- Drink 8 to 10 glasses of clear fluids every day. Water is best.
- Drink at least 1 cup (240 milliliters) of liquid every time you have a loose bowel movement.
- Eat small meals throughout the day instead of 3 big meals.
- Eat some salty foods, such as pretzels, soup, and sports drinks.
- Eat some high-potassium foods, such as bananas, potatoes without the skin, and watered-down fruit juices.
If your child has salmonella, it is important to keep them from getting dehydrated. At first, try 1 ounce (2 tablespoons or 30 milliliters) of fluid every 30 to 60 minutes.
- Infants should continue to breastfeed and receive electrolyte replacement solutions as recommended by your child's provider.
- You can use an over-the-counter drink, such as Pedialyte or Infalyte. Do not water down these drinks.
- You can also try Pedialyte freezer pops.
- Watered-down fruit juice or broth may also help.
Medicines that slow diarrhea are often not given because they may make the infection last longer. If you have severe symptoms, your provider may prescribe antibiotics if you:
- Have diarrhea more than 9 or 10 times per day
- Have a high fever
- Need to be in the hospital
If you take water pills or diuretics, you may need to stop taking them when you have diarrhea. Ask your provider.
In otherwise healthy people, symptoms should go away in 2 to 5 days, but they may last for 1 to 2 weeks.
People who have been treated for salmonella may continue to shed the bacteria in their stool for months to a year after the infection. Food handlers who carry salmonella in their body can pass the infection to the people who eat the food they have handled.
When to Contact a Medical Professional
Call your provider if:
- There is blood or pus in your stools.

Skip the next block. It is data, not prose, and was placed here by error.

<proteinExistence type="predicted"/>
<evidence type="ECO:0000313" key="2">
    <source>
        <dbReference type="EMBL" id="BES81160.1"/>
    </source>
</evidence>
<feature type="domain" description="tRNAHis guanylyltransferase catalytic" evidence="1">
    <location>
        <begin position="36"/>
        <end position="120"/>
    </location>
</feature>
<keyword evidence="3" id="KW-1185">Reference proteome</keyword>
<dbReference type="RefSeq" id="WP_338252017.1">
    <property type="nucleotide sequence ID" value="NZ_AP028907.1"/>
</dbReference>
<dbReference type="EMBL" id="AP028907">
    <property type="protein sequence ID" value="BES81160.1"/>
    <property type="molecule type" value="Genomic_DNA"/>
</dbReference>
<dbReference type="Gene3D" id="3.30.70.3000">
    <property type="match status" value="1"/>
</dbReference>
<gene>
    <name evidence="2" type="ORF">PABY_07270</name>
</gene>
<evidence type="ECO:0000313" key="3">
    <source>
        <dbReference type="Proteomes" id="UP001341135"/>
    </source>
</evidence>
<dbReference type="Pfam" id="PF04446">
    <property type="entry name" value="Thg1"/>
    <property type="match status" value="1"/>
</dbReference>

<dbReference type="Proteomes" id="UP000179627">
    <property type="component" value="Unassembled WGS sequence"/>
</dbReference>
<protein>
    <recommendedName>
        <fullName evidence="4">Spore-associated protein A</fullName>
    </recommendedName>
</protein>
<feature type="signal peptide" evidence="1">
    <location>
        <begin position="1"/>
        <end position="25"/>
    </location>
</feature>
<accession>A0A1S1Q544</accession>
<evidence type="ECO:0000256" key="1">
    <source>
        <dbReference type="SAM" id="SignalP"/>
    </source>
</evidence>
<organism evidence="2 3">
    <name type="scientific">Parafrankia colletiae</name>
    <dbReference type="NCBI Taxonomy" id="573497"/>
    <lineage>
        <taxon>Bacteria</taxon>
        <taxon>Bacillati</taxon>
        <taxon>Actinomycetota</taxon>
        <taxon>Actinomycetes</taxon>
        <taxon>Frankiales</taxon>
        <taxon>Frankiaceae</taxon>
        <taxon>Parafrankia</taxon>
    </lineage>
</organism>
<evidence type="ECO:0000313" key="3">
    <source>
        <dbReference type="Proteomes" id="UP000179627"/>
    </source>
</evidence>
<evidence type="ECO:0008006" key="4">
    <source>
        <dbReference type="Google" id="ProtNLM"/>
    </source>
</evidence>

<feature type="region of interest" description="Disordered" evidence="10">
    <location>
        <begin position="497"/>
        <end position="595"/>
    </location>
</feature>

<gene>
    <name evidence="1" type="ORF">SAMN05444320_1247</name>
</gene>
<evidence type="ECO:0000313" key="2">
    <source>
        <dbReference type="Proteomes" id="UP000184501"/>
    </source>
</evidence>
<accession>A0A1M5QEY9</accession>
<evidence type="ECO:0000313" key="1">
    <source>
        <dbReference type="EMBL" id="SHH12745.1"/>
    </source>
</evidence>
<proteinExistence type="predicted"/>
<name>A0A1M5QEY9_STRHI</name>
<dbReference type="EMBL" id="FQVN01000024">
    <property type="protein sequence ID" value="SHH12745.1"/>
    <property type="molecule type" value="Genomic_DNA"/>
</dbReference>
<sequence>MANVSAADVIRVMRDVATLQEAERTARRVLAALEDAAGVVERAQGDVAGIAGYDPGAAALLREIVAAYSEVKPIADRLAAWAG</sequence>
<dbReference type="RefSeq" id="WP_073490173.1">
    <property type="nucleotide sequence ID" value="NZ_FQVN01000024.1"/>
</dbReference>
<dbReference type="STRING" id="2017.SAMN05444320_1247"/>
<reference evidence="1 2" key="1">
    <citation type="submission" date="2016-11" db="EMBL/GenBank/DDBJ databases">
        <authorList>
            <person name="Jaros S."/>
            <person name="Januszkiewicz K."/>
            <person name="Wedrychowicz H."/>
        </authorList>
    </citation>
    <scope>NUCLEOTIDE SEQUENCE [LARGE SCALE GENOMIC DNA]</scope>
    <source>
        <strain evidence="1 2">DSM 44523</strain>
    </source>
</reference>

- You have diarrhea and are unable to drink fluids due to nausea or vomiting.
- You have a fever above 101°F (38.3°C) and diarrhea.
- You have signs of dehydration (thirst, dizziness, lightheadedness).
- You have recently traveled to a foreign country and developed diarrhea.
- Your diarrhea does not get better in 5 days, or it gets worse.
- You have severe abdominal pain.
Call your provider if your child has:
- A fever above 100.4°F (38°C) and diarrhea
- Diarrhea that does not get better in 2 days, or it gets worse
- Been vomiting for more than 12 hours (in a newborn under 3 months, you should call as soon as vomiting or diarrhea begin)
- Reduced urine output, sunken eyes, sticky or dry mouth, or no tears when crying
Learning how to prevent food poisoning can reduce the risk for this infection. Follow these safety measures:
- Properly handle and store foods.
- Wash your hands when handling eggs, poultry, and other foods.
- If you own a reptile, wear gloves when handling the animal or its feces because salmonella can easily pass to humans.
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Last reviewed on: 3/4/2020
Reviewed by: Jatin M. Vyas, MD, PhD, Assistant Professor in Medicine, Harvard Medical School; Assistant in Medicine, Division of Infectious Disease, Department of Medicine, Massachusetts General Hospital, Boston, MA. Also reviewed by David Zieve, MD, MHA, Medical Director, Brenda Conaway, Editorial Director, and the A.D.A.M. Editorial team.